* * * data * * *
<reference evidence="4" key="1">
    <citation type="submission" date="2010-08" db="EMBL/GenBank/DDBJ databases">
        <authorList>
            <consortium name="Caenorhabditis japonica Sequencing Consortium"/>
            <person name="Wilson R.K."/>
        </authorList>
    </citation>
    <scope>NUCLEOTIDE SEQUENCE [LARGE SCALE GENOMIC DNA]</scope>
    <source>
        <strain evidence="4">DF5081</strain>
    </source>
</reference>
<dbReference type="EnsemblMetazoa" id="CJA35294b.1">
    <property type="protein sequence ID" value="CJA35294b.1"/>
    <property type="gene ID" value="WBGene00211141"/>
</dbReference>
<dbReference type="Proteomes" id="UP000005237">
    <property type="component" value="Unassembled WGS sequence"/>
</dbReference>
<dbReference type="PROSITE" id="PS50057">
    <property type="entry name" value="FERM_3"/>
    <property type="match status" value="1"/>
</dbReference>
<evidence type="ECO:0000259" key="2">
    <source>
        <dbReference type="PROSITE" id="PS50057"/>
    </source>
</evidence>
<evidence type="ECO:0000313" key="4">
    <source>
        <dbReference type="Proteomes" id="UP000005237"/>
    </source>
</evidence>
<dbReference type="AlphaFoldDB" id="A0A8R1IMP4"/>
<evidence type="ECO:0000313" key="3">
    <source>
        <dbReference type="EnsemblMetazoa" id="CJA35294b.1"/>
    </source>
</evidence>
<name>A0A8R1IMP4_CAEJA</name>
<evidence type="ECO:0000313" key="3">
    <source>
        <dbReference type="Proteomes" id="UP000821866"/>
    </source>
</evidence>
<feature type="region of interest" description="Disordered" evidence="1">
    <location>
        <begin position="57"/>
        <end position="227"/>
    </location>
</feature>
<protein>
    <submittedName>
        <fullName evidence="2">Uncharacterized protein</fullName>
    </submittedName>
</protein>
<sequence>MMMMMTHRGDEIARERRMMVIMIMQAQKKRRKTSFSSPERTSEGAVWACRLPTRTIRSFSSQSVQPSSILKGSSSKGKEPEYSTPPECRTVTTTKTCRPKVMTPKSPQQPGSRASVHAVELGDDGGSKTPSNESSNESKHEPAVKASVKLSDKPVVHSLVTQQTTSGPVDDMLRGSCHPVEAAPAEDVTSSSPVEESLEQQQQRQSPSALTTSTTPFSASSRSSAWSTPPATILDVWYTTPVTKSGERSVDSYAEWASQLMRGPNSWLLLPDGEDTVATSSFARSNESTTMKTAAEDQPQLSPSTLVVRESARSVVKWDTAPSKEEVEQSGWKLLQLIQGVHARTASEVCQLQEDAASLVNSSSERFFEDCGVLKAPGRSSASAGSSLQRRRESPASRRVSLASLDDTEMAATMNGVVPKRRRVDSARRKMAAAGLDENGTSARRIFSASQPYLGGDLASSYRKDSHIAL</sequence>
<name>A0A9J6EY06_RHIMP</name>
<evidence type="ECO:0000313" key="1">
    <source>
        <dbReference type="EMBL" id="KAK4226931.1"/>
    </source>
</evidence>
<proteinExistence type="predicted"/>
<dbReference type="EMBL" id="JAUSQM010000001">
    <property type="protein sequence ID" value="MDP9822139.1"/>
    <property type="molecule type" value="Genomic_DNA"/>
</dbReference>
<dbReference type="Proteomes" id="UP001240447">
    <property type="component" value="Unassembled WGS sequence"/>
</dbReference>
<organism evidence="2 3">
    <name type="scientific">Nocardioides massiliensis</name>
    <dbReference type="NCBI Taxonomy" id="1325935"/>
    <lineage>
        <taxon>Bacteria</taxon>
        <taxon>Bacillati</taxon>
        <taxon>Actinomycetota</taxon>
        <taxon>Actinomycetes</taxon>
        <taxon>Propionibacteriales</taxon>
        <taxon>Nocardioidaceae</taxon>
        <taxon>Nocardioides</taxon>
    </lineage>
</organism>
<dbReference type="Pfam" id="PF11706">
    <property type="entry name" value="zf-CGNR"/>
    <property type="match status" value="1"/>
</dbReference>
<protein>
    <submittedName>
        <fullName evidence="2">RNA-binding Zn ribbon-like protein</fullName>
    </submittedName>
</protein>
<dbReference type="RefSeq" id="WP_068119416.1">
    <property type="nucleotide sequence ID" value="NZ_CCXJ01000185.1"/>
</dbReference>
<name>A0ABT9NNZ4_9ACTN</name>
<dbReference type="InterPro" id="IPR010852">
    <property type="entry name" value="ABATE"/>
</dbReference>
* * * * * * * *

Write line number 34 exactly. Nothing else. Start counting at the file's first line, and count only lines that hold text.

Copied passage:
<dbReference type="AlphaFoldDB" id="A0A8R1IMP4"/>